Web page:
Spreading the word

22 February 2010

Tweeting particle physics

With the ‘First Physics Day’ press event just weeks away, we can expect a curious public to be looking our way again soon. With that in mind, ATLAS Outreachers have been coming up with new and interesting ways to bridge the gap between the interested layperson and the reality of life and particle physics at ATLAS.

First up, we now have our own blog. It started life in December 2009 as the Counting Room Blog, but in the interests of public clarity, has recently been re-named as the Control Room Blog. The brainchild of Leo Rossi, the blog intends to “transmit news out of the very heart of a frontier experiment”.

A crew of nine bloggers has been assembled – “this is not a closed club, more can join,” says Leo – and a team of four editors from Physics Coordination, Run Control and ATLAS Outreach is in place to approve each of their posts before they go live. The bloggers are being encouraged to think carefully about their opening gambits, because soon these will start being fed out automatically as ATLAS Control Room twitter tweets.

“The blog and twitter are not meant to give scientific information,” assures Leo, for those who may be harbouring confidentiality concerns, “but more some highlights, and how some young scientists see themselves as part of a challenging adventure.”

How collaborators see themselves is also the focus of a new nine-minute film put together by Alison Lister, Josiane Uwantege, Michael Barnett and Claudia Marcelloni. What We Do Is Not In Textbooks borrows its title from a line uttered by Monica Dunford, as she explains the fascination with working at the forefront of physics. The film features 15 collaborators from diverse geographical and cultural origins, and subtly dismantles the viewer’s preconceptions about what a particle physicist might be like, asking questions about their childhood dreams, hobbies and motivations.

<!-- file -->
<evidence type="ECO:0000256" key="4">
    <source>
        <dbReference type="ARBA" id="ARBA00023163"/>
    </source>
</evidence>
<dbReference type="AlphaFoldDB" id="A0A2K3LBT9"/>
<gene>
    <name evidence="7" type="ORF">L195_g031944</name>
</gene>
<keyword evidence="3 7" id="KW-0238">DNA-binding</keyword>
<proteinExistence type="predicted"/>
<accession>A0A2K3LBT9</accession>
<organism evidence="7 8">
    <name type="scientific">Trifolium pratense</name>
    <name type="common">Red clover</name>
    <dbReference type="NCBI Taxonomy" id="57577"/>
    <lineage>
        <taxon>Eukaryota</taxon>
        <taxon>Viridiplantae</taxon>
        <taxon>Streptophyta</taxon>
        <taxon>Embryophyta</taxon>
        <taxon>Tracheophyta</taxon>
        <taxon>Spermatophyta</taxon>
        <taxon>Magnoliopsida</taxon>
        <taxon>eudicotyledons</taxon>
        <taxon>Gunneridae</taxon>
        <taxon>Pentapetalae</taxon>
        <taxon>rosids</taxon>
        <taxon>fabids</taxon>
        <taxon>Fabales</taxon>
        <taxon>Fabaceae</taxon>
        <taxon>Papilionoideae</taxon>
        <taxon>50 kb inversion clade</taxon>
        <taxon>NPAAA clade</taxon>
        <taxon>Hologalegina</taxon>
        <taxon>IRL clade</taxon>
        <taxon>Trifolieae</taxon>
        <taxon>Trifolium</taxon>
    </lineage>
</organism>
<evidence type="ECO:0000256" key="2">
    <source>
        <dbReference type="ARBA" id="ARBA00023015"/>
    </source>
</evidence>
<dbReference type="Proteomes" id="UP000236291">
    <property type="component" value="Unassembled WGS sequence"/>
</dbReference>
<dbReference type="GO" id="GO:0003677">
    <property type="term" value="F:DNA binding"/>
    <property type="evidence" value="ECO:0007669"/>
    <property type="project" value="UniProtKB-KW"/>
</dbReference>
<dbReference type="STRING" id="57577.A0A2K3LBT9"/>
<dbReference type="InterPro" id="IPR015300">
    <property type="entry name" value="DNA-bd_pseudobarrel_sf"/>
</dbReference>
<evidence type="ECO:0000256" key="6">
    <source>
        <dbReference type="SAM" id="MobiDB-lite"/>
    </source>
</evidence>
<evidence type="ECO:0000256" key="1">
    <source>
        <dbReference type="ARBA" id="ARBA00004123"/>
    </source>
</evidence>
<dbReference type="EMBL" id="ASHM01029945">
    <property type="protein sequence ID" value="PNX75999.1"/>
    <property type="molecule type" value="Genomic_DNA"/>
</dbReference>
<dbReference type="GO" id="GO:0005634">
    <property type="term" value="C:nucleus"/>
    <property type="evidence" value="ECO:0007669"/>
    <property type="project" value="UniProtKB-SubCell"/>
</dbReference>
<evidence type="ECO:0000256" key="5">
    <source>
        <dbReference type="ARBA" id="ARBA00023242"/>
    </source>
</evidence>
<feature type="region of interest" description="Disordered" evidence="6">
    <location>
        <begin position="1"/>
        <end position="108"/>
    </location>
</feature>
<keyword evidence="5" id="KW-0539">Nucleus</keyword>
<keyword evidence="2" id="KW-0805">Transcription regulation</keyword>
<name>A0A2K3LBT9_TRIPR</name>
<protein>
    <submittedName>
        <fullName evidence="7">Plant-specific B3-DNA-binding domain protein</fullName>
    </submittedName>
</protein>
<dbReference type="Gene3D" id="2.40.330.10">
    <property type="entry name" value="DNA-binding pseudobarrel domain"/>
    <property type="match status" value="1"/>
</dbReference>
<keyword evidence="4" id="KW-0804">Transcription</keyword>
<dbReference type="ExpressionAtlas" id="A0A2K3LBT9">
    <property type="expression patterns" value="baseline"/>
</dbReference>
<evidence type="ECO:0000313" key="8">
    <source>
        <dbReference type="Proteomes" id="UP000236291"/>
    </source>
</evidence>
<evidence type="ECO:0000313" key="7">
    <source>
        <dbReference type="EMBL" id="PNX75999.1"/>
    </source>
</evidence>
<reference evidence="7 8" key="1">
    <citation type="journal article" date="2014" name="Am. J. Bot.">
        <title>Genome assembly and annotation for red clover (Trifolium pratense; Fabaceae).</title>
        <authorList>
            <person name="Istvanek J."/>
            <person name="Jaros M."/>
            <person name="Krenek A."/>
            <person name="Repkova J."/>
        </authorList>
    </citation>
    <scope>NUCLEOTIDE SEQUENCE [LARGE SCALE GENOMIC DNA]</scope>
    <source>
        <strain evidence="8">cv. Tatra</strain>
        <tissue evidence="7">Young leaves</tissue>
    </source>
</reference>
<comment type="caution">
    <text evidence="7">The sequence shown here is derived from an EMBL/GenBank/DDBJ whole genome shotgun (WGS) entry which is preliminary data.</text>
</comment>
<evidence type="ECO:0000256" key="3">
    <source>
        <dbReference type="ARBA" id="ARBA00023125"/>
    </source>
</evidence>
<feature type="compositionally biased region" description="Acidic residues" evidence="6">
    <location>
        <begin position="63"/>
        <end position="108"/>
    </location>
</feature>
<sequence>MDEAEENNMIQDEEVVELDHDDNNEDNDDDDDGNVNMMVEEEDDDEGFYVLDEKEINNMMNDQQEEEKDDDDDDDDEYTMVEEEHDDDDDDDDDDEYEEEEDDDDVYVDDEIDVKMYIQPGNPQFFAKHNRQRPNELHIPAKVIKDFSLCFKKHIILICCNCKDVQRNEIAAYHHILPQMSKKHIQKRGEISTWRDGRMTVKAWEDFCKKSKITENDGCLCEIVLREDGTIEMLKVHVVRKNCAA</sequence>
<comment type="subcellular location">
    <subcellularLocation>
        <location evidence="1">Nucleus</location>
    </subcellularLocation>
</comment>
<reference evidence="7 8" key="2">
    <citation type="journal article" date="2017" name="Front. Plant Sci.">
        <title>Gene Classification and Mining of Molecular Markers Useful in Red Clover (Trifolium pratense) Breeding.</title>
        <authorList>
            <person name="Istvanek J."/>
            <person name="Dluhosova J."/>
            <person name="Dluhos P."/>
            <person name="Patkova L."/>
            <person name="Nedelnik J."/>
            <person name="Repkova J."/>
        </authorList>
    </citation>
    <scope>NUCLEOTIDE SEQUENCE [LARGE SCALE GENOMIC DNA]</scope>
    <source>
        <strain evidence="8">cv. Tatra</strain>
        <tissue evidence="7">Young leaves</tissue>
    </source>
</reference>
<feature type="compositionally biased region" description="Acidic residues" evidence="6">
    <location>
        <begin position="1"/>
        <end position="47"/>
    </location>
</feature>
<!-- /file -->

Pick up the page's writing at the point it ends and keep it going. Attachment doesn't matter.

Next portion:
Josiane was also kept busy at the end of last year putting together a set of short montage videos of the ATLAS detector being assembled in the cavern. She used archive photos and video footage, and you can take your pick – depending on how much coffee you have left in your cup, and how impatient you are by nature – of whether you want to see the full assembly take place over one minute, three minutes, or five.

Another project, in an embryonic stage right now, involves the filming and editing of a set of ‘bite-sized’ documentary-style interview clips with people from all areas of ATLAS, possibly to be used at Point 1 on First Physics Day, and to loop on the screens in the ATLAS area of the Building 40 coffee area. Steve Goldfarb takes on a role as presenter/interviewer, and external expert Yves-René Kayonga is working with Claudia Marcelloni on the technical side.

Finally, if you’re planning some Outreach activities yourself, there are updated resources available to you on the net. The atlas.ch website has undergone major changes in layout and organisation. Elsewhere, Multimedia Competition-winner Phil Owen’s final project about the Standard Model – featuring several animations which could be of use for public presentations – is now online, and atlas.ch and CDS have been updated with images and videos from last years’ exciting first beam and first collision moments.


Ceri Perkins

ATLAS e-News